Youngsters may not have developed any language skills let alone an adequate vocabulary before they are exposed to aspects of the real world for which they and their families require help from mental health professionals.
The origins of child therapy usually go back to Anna Freud in Vienna and Melanie Klein in Berlin in the first half of the 20th century. Both women used play therapy as a means to understanding and healing what they believed to be a complex time during which children understood pain and suffering.
Klein saw the child’s play in therapy as similar to an adult’s free associations and therefore a window into even very young children’s unconscious, particularly surrounding experiences of abandonment, envy, and rage.
Since Klein’s time a host of research has shown play therapy is effective for children as young as 2-years-old up to their teens.
It is frequently used in cases of anxiety and related symptoms, grief, trauma, adjusting to family turmoil such as divorce, coping with illness and treatments, phobias, working better in education, managing anger or coming to terms with learning disability of physical handicap.
So how do you know whether your child needs therapy – especially when they’re not able to communicate well?
The basic rule is to try to understand whether what they’re going through may be helped by seeing a professional child therapist. Early intervention is always going to reap rewards and a well-trained therapist will soon tell you if your child doesn’t need help.
General symptoms to act on include:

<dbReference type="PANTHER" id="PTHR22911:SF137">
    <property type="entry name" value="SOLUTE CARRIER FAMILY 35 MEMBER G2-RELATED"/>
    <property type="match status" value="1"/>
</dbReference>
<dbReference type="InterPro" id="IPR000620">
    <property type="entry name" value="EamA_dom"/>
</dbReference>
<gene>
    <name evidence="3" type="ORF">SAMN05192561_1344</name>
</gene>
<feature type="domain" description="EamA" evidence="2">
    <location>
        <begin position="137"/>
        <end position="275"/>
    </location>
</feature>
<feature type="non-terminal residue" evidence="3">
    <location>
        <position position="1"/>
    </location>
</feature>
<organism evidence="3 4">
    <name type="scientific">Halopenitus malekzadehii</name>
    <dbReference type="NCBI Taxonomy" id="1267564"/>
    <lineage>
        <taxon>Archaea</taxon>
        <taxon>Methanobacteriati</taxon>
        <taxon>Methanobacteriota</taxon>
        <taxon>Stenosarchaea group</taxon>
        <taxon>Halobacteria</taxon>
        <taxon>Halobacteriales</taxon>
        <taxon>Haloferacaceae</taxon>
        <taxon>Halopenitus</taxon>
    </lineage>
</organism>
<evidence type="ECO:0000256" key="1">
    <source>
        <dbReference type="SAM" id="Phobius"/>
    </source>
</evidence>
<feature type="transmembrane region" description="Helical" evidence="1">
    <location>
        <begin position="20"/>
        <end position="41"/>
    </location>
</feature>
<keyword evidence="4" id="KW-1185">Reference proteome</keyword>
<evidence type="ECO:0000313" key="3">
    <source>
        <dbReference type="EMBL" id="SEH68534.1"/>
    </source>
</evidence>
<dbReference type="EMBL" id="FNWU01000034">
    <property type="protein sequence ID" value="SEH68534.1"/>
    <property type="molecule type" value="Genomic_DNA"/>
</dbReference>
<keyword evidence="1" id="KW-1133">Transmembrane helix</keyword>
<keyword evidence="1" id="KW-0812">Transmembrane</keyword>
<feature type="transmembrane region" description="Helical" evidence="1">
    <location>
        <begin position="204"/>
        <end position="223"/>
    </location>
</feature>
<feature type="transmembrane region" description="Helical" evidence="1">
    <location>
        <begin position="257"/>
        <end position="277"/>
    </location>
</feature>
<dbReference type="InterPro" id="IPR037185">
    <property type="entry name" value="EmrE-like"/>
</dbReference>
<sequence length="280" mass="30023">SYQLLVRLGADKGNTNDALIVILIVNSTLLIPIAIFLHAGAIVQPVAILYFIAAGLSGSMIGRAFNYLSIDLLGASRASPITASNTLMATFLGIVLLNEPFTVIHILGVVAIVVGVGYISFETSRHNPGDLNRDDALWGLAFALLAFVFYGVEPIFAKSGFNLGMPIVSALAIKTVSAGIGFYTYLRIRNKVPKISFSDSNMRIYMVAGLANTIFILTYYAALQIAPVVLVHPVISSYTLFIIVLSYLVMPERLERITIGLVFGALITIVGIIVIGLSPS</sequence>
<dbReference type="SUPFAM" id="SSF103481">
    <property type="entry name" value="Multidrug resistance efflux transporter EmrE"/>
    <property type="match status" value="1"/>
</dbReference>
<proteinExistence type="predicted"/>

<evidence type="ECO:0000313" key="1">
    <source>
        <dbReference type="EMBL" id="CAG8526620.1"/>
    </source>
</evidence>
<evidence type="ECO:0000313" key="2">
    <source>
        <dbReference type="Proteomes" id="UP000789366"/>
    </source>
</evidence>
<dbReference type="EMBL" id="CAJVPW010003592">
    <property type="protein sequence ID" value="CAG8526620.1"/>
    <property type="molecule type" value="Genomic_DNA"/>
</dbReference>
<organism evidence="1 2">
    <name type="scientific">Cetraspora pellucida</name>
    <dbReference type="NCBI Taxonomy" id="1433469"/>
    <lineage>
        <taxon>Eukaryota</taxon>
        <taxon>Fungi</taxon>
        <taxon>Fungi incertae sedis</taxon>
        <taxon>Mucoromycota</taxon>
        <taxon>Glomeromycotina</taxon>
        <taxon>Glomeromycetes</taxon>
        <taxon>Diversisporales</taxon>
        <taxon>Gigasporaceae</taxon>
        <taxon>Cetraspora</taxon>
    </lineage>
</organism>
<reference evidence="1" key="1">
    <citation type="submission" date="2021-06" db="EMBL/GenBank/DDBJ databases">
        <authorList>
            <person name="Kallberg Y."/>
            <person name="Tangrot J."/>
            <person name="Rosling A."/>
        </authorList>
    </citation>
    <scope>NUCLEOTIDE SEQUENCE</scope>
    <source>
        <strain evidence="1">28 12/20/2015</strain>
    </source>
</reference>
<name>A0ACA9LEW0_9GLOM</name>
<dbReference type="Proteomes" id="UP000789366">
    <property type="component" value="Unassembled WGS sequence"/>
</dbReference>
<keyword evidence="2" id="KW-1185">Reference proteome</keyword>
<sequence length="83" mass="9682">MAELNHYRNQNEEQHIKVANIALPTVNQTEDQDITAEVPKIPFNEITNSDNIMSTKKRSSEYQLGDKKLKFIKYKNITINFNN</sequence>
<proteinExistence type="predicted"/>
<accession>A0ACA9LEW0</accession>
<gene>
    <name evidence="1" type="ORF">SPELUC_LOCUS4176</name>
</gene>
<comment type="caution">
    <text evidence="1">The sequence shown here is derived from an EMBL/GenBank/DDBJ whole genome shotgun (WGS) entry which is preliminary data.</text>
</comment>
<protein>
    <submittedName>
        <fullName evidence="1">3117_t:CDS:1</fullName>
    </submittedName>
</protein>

- Those which persist over several weeks
- Those which interfere with their normal functioning and the normal functioning of your family
- You feel angry, exhausted or disappointed a lot of the time over your child’s behaviour
- Others who you trust have expressed concern or your child has actually expressed concern
Specific symptoms which should raise alarm bells include:
- Problems with eating, sleeping, nightmares which don’t go away, fatigue, apathy or extreme weight loss or gain with no medical basis or physical complaints such as headaches or stomach aches with no distinguishable cause
- Excessive difficulties with separation
- A consistently (and persistently) sad or melancholy mood, a decrease in self-esteem, constant rudeness and excessive lying
- Disinterest in friends, trouble getting along with peers, deteriorating school performance and difficulty concentrating
- The new appearance of agitation and extreme or unrealistic fears/phobias
- Excessive or public masturbation
- New or extreme accident proneness
- Aggressive behaviour toward self or others and risky or acting out behaviour (such as lighting fires)
- Heavy drinking, drug use or stealing
- The appearance of obsessive or compulsive rituals (such as hand washing or pulling out hair)
- A preoccupation with death or the voicing of a wish to die
The Robert Street Clinic has a number of clinicians who are specially trained to provide therapy to children, adolescents and families. Contact us if you have any questions or call 09 973 5950 for more information.